Definition: The CNF expression E is a conjunction of clauses Ci, where each and every clause is disjunction of literals Lj, and a literal is a single variable or negation of a single variable, example: x: E = C1 ∧ C2 ∧ C3 ∧ ... where Ci = ( L1 ∨ L2 ∨ L3  ∨ ..) and Lk = x or Lk = ¬x.

Any Boolean expression E can be converted to an equivalent expression in CNF by using the identities:

a) De Morgan’s law: ¬ (x ∧ y) = ¬ x ∨ ¬ y, ¬ (x ∨ y) = ¬ x ∧ ¬ y 
b) Distributive law: x ∧ ( y ∨ z ) = (x ∧ y) ∨ (x ∧ z), x ∨ (y ∧ z) = (x ∨ y) ∧ (x ∨ z)

Suppose CNF be the problem of deciding the satisfiability of CNF expressions. As SAT is NP-complete and any Boolean expression E can be converted to an equivalent expression F in CNF, it is apparent that SAT is reducible to the CNF, and it is plausible to conjecture which SAT ≤p CNF, and therefore that CNF is NP-complete. The conjecture is accurate, however the plausibility is very simple minded. What is wrong with the given ‘pseudo-proof’? In order to confirm SAT ≤p CNF, convert any given Boolean expression E in random form into an equivalent CNF expression F; E is satisfiable if and only if F is satisfiable. ‘QED’.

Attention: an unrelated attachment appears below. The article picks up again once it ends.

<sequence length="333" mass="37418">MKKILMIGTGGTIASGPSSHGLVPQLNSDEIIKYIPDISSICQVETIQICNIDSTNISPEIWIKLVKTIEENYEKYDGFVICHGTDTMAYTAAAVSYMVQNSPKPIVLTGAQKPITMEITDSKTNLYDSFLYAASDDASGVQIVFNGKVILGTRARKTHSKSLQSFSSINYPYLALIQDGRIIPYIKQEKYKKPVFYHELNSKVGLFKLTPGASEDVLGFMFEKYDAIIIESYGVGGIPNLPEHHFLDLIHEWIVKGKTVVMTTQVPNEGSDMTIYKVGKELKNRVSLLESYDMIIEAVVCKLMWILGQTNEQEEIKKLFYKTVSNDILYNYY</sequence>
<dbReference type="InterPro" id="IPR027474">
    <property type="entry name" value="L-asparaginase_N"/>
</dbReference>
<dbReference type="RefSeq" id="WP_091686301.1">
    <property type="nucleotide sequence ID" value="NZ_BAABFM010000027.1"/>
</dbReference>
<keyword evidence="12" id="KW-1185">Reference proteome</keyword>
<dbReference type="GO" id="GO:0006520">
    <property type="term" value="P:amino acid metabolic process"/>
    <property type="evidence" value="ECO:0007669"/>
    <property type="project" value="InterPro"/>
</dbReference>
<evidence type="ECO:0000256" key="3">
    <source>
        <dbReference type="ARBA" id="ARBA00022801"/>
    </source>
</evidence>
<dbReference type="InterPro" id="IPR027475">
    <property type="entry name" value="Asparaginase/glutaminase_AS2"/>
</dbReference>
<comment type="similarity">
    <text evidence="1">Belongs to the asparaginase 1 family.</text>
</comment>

Error in the argument above is unseen in the letter ‘p’ in ‘≤p’ that we defined as a polynomial-time reduction. The transformation of a random Boolean expression E to an equal CNF expression F might cause F to be exponentially bigger than E, and therefore to need time exponential in the length of E just to write down the outcome! Witness the given formula E in disjunctive normal form (DNF):E =  x11 ∧ x12  ∨  x21 ∧ x22  ∨  x31 ∧ x32  ∨  ...  ∨  xn1 ∧ xn2